"Since the rediscovery of the Ivory-billed Woodpecker local interests in eastern Arkansas have been concerned that their traditional economic activities; such as farming, hunting, fishing, and forestry might be disrupted. The Big Woods of Arkansas Habitat Conservation Plan will allow the continuation of these activities and promote the recovery of the Ivory-billed Woodpecker and five other endangered species."
But they further acknowledge that a questionnaire given to the Big Woods populace indicated that, "About 50% of the landowners surveyed still have concerns about government intervention and control of their land if Ivory-billed Woodpeckers were located on their property." 50% is NOT an insignificant number. One suspects that no matter how much conservation "outreach" is done by academic and governmental authorities a worrisome portion of the resident population may NOT look kindly upon IBWOs being found on land they utilize. The potential reaction of private landowners to IBWO presence on their property (...or even on public property that they use) was a concern 60 years ago, and it's at least as big a concern today.

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Sunday, June 14, 2009

 

-- ACONE System Detailed --

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For engineer and tinkerer-types, a journal article (pdf) HERE explaining the ACONE digital camera system and its successful deployment in the Arkansas Big Woods (though it hasn't captured an IBWO image). Early on, the article mentions that the system will be "active for at least another year," but I suspect this piece was published in 2008 (not sure when?) and that its use may now be over??? --- if anyone knows for sure the current status of the system in the Big Woods, or any other updates, feel free to let us know...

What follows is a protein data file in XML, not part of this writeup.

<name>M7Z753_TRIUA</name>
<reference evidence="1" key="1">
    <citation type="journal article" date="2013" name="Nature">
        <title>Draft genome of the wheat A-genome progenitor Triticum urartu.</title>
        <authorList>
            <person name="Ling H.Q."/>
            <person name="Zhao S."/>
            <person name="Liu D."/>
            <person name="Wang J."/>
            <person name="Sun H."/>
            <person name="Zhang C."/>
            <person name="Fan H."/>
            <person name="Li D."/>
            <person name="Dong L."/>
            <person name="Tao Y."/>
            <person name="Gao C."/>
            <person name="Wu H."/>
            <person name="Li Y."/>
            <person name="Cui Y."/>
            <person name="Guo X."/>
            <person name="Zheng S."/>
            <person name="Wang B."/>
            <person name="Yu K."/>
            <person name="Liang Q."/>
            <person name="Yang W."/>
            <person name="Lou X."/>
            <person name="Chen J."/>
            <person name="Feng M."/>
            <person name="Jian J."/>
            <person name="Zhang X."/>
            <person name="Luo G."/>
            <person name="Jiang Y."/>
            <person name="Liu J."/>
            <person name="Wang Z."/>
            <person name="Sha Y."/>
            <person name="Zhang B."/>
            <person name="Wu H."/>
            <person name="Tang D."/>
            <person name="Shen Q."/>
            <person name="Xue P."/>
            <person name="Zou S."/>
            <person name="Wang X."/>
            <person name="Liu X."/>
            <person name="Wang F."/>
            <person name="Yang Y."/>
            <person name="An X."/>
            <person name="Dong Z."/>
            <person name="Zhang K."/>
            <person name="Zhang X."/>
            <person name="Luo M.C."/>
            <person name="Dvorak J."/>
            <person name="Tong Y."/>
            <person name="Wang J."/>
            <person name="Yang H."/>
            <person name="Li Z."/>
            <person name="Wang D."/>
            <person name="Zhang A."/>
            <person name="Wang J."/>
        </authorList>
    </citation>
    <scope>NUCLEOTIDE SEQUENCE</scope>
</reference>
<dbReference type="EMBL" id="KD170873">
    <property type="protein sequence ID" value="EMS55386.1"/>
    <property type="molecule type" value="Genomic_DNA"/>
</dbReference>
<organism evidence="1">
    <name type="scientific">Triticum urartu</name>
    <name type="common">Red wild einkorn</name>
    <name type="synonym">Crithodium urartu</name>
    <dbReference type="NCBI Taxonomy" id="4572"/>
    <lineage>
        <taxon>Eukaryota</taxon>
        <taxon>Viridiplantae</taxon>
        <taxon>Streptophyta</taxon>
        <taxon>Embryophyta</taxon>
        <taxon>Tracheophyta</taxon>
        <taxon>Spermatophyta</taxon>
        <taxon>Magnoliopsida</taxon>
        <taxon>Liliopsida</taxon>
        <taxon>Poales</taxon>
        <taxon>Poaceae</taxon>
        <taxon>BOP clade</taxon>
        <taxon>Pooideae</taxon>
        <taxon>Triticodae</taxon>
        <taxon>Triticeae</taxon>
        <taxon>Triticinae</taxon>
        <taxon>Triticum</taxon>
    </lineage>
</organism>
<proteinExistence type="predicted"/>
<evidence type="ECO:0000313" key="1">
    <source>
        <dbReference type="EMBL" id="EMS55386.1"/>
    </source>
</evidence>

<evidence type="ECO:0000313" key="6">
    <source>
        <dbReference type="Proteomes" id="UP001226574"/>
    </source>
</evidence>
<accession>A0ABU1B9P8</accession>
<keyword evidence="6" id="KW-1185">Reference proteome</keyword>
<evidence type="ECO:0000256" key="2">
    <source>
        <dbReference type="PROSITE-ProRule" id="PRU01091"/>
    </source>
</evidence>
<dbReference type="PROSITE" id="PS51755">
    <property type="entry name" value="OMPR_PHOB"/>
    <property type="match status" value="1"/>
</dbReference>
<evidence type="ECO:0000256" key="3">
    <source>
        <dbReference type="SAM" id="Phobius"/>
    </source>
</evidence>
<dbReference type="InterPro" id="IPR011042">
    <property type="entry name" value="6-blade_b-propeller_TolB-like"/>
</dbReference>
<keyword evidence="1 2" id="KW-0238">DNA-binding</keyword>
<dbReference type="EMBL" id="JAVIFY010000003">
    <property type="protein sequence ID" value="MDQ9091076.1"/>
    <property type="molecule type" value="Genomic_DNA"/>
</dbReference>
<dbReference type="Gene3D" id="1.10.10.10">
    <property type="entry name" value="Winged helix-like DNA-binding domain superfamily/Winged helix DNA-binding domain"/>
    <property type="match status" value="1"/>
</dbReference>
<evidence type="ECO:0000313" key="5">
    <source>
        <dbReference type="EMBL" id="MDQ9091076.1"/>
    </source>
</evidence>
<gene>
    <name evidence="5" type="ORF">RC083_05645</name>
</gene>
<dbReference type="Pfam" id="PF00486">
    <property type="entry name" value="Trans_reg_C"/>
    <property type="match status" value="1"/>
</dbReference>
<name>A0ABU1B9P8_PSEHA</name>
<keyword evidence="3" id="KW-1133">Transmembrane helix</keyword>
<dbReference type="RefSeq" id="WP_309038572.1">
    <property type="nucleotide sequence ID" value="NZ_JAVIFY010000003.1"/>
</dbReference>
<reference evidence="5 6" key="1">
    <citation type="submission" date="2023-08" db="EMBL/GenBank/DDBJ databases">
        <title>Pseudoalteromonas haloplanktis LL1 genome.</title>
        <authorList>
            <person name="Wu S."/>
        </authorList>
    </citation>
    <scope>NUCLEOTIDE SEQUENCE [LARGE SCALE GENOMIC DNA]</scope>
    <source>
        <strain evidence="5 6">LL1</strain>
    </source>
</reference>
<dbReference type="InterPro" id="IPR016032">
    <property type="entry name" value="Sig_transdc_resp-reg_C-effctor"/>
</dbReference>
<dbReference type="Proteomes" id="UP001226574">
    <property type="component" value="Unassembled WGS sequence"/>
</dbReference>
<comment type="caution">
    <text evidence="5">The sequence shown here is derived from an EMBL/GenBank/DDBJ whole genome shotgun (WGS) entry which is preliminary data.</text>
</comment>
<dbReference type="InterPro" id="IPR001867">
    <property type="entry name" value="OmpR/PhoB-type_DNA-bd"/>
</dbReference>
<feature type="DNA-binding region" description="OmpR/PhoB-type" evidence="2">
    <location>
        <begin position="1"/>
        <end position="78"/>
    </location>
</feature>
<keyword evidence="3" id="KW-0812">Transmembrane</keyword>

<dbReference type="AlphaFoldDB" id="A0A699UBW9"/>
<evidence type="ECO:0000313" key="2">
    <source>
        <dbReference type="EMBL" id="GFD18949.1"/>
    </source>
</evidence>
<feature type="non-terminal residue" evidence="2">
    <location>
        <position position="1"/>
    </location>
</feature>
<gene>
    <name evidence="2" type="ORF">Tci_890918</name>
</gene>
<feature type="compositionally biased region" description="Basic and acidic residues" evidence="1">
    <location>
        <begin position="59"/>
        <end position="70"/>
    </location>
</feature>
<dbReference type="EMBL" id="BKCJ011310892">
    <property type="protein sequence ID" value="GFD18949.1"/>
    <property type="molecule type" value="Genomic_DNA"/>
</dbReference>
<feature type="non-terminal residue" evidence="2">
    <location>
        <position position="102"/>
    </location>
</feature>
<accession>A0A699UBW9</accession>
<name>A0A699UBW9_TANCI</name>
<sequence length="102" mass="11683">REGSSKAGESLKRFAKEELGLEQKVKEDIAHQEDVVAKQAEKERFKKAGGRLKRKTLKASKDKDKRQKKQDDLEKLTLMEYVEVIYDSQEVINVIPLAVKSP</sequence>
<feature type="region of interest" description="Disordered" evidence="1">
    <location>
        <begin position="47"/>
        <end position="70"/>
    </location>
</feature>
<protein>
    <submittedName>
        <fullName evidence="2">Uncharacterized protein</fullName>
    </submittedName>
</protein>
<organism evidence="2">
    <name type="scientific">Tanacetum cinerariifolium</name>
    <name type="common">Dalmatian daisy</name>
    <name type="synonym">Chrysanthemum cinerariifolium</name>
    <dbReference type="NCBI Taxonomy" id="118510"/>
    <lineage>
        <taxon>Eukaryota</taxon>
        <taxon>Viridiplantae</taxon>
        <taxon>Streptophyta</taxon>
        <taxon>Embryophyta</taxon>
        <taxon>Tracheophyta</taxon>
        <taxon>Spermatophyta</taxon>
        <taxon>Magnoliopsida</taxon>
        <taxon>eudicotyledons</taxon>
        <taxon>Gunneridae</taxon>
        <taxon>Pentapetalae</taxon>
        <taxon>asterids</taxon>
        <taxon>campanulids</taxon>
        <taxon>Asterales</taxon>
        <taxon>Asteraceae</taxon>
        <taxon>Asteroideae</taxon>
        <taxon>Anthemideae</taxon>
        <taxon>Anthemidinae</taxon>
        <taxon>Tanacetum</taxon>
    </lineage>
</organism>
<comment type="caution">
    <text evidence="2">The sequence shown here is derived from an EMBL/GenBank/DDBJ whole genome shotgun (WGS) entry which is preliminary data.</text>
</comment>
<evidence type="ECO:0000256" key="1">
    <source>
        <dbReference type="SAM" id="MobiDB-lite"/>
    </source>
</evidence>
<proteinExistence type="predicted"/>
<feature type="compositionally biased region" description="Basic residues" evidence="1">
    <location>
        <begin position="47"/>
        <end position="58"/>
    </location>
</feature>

In other news, Scott Crocker's independent "Ghost Bird" documentary will have its U.S. debut at the Maine International Film Festival in Waterville, Maine, July 10-19.
The movie also recently won a $10,000 grant to be used toward further "innovative environmental outreach" of the film.
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Friday, June 12, 2009

 

-- Of PIWOs and IBWOs --

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Somewhat oddly, in the last two months 4 different people, from different locales, have sent me either pictures or verbal descriptions of 'abnormal' Pileated Woodpeckers (PIWOs) they've seen, with small patches of leucistic white feathering on the back or wings. These were all cases of small, virtually insignificant (and UNsymmetrical) white patches on birds that couldn't conceivably be mistaken for Ivory-bills; indeed several such Pileateds have been recorded by now. But it does all remind one of the more fully white specimen that Cornell noted flying around the Big Woods over 3 years ago.
As I wrote at that time, the concern should not be about that particular leucistic bird (which also couldn't realistically be mistaken for an Ivory-bill), but rather about the possibility of its having parents, siblings or offspring (or even offspring's offspring) that might exhibit some intermediate degree of leucism, which by sheer chance might mimic the pattern of an Ivory-bill. Such a bird was claimed in Florida in the 1970's. If there were in fact such specimens flitting around here-and-there
through the Southeast, mimicking Ivory-bills on rare occasions, it might explain a lot --- indeed, in an older post, I called it the only real leg IBWO skeptics had to lean on.

And still today I believe the two likeliest possibilities to account for the full panoply of Ivory-bill sightings on record are:

A
) Some Ivory-bills exist, or

B
) Bilateral, dorsally-symmetrical leucistic Pileateds, matching the pattern of IBWOs, exist scattered thinly around the southeast.
(...and then one must still account for all the potential IBWO sounds, signs, and possible other data recorded; do-able, but no easy slam-dunk)

The ad-hoc generalization that normal Pileateds (and other even less likely surrogates) can account for ALL IBWO reports of the last few decades, from different observers, in different locales, under different circumstances, is but slimly fathomable (except by examining a mere subset of those reports). So while skeptics await a clear photo of an IBWO to move them forward, I await a clear photo of a look-a-like leucistic Pileated to alter the debate. Without it, possibility "A" above remains the simpler, more plausible scenario.